Melancholy Danes: A Scandinavian ‘Sunset Boulevard’ in Bille August’s ‘The Pact’

Academy Award-winning Danish director Bille August’s screen adaptation of Thorkild Bjørnvig’s (played by Simon Bennebjerg) memoir The Pact, about his experiences with the celebrated Out of Africa novelist Karen Blixen (portrayed by Meryl Streep in the 1985 Sydney Pollack-directed film of the same name, but here played by the Copenhagen-born actress Birthe Neumann), is a movie meditation on the nature of celebrity, wealth, power and how they affect (and afflict) artists. Endowed with fame, Blixen, a baroness ​whose pen name is Isak Dinesen, takes Thorkild—who’s less than half her age—under her wings, arranging for businessman Knud Jensen (Anders Heinrichsen) to subsidize the handsome aspiring writer.

As part of his eponymous “pact” with Blixen, Thorkild moves from his home to reside at the famous author’s estate so he can pursue his writing unobstructed—and so the lonely Blixen can have a young male companion. But not necessarily a lover per se, as Blixen has been afflicted by venereal disease that causes her great pain and renders her, alas, apparently unable to consummate her amorous longings.

But this doesn’t keep Blixen from meddling in Thorkild’s sex life. She scorns his marriage and parenting as bourgeois convention, insisting upon a credo whereby artists are an exceptional breed set apart from ordinary people as talents who must be wild and free to pursue passion. Family, Blixen insists, is antithetical to artists’ need to devote themselves solely to creativity and their desires. The Pact reveals the impact this has on Thorkild and his literary process, as well as on his wife Grete (Nanna Skaarup Voss) and their little son. One almost expects the much put-upon Grete to write a rejoinder to the meddling Blixen entitled: Get Out of Africa!

Thorkild is caught in a web woven by the string-pulling Blixen, whose pact with her young mentee provides the wannabe writer with subsidization, access to Denmark’s glitterati at dazzling soirées, plus a place to live and work. Thorkild’s benefactor, Knud, actually says that financially successful people without talent are obligated to support those who are gifted—a dream come true for starving artists everywhere! Blixen even manipulates Knud’s wife, Benedicte (Asta Kamma August), to seek a romance with Thorkild. It all seems to be too good to be true—and it is, as it comes with Blixen’s idiosyncratic strings attached and at too high a price.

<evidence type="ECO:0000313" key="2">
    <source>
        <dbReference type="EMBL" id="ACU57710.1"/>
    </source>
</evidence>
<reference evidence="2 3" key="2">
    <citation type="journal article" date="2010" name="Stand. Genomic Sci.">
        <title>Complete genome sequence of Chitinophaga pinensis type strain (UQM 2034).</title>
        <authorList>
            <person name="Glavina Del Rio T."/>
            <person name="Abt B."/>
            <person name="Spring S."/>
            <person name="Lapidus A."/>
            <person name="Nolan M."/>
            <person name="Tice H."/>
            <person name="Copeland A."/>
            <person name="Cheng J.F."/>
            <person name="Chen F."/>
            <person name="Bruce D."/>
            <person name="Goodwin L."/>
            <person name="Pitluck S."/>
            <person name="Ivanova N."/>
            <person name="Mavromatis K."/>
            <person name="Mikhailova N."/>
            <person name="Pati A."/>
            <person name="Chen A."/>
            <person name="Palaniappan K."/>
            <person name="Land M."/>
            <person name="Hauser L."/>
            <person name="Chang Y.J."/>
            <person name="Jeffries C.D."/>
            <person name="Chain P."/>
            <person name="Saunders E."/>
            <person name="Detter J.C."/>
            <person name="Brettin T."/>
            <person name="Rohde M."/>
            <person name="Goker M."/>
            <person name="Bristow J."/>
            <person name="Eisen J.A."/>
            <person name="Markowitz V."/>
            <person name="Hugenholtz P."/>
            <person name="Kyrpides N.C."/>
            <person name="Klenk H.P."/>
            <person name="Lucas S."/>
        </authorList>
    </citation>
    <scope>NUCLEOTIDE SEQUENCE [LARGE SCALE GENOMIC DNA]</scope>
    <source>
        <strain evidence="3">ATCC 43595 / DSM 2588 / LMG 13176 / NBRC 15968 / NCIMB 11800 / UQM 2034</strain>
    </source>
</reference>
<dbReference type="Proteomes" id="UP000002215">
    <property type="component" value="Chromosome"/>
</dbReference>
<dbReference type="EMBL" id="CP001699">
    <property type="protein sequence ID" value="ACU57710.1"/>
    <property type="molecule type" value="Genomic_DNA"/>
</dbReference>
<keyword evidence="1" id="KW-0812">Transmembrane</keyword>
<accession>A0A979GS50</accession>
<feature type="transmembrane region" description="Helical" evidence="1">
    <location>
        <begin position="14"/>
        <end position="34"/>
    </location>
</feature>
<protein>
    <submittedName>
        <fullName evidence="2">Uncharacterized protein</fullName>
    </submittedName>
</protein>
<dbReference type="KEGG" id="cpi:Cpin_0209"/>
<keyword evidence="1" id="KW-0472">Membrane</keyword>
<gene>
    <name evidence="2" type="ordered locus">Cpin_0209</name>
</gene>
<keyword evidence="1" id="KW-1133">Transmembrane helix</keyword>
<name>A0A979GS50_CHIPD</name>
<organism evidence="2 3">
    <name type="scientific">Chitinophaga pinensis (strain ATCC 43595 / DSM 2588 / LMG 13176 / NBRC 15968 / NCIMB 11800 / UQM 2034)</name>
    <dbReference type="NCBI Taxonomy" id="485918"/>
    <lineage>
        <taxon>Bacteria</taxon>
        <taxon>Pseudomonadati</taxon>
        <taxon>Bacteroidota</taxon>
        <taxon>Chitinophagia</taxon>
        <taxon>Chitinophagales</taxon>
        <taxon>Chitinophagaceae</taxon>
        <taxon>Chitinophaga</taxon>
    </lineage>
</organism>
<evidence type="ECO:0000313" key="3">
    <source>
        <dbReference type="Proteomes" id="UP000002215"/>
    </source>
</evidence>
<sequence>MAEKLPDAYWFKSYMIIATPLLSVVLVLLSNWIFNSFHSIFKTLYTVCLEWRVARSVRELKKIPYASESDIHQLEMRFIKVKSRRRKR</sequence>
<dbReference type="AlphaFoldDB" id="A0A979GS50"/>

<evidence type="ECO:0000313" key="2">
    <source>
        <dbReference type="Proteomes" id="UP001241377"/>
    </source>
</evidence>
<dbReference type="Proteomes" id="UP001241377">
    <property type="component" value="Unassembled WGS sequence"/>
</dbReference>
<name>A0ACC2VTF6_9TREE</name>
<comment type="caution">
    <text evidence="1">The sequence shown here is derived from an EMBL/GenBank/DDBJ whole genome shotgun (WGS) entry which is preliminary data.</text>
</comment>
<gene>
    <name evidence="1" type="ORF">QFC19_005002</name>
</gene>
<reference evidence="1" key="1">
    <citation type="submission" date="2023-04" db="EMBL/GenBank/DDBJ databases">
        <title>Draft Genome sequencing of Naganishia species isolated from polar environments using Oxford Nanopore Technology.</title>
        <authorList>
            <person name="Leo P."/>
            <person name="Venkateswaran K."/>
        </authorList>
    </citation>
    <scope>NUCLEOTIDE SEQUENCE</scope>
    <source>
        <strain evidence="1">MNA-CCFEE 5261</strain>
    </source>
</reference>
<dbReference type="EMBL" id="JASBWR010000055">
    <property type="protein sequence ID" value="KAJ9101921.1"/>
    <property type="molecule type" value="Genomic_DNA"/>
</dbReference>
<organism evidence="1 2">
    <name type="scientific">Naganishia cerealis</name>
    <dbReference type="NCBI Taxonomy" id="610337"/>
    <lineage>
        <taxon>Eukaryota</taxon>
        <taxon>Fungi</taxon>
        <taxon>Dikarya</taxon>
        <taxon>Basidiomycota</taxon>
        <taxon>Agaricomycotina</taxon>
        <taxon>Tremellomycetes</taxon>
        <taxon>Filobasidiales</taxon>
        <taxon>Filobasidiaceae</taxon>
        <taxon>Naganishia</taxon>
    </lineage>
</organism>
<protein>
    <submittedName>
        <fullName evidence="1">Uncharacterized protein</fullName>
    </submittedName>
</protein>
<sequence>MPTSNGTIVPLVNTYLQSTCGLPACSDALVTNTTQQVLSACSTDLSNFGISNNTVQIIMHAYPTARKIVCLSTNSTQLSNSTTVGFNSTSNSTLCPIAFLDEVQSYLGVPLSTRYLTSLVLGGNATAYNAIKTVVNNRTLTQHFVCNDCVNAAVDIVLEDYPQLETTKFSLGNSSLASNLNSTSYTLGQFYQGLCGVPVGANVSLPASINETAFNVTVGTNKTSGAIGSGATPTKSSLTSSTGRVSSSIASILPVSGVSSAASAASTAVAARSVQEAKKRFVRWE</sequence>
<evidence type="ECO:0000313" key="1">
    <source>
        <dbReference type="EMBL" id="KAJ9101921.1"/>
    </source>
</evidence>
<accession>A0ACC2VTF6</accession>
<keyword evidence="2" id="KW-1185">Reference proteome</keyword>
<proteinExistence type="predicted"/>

The Pact is reminiscent of Billy Wilder’s 1950 classic Sunset Boulevard, wherein the has-been silent film star Norma Desmond (Gloria Swanson) interacts with the “promising young writer” Joe Gillis (William Holden). Swanson played the “over-the-hill” Norma as being the same age Gloria actually was when she shot Sunset Boulevard, about 50. In The Pact, Blixen is meant to be 63-years-old, although Birthe Neumann (who co-starred in artsy European films such as 1998’s Festen, or The Celebration) is really about 75. I realize that in the postwar period being 63 was not the same then as it is now, but to be candid, although she retains some of her beauty, Neumann’s Blixen does look much older than 63.

Onscreen Blixen resembles Norma Desmond, and I imagine that some of the Dane’s headgear is deliberately intended to evoke memories of Gloria Swanson’s, who was Oscar-nommed for her role as the fading film star enraged at being displaced by talkies and then TV, because: “I am big. It’s the pictures that got small.” Sunset Boulevard was a Hollywood Noir, and Blixen, too, uses the marksmanship she presumably learned in Kenya in a way similar to how Norma did.

Bille August directs The Pact with a deft eye, depicting the highfalutin world of the high arts, where artistes are meant to be philosopher kings, above and unlike the rest of us mere mortals, in a naturalistic style. One thing that I didn’t find to be realistic is that this movie set in 1948 in postwar Denmark has absolutely no reference at all to the then-recent Nazi occupation of the Scandinavian nation. Be that as it may, August is a gifted filmmaker who previously directed Max von Sydow in 1987’s Pelle the Conqueror; von Sydow was Oscar-nommed for Best Actor, while Pelle scored the Academy Award for Best Foreign Language Film. August’s star-studded1993 adaptation of Isabel Allende’s novel The House of the Spirits featured Meryl Streep and Jeremy Irons.

The 73-year-old Danish helmer’s almost two-hour The Pact is a thought-provoking, moody movie. It reminded me of other films about how celebrityhood affects writers and other artists, such as the 2021 documentary The Capote Tapes. Neumann’s Karen Blixen is, like Norma Desmond, “Ready for her closeup.”

The Pact opens in New York and Los Angeles on February 11 and in San Francisco on February 18. The trailer can be viewed here.


Ed Rampell
Ed Rampell

Ed Rampell is an LA-based film historian and critic, author of "Progressive Hollywood: A People’s Film History of the United States," and co-author of "The Hawaii Movie and Television Book." He has written for Variety, Television Quarterly, Cineaste, New Times L.A., and other publications. Rampell lived in Tahiti, Samoa, Hawaii, and Micronesia, reporting on the nuclear-free and independent Pacific and Hawaiian Sovereignty movements.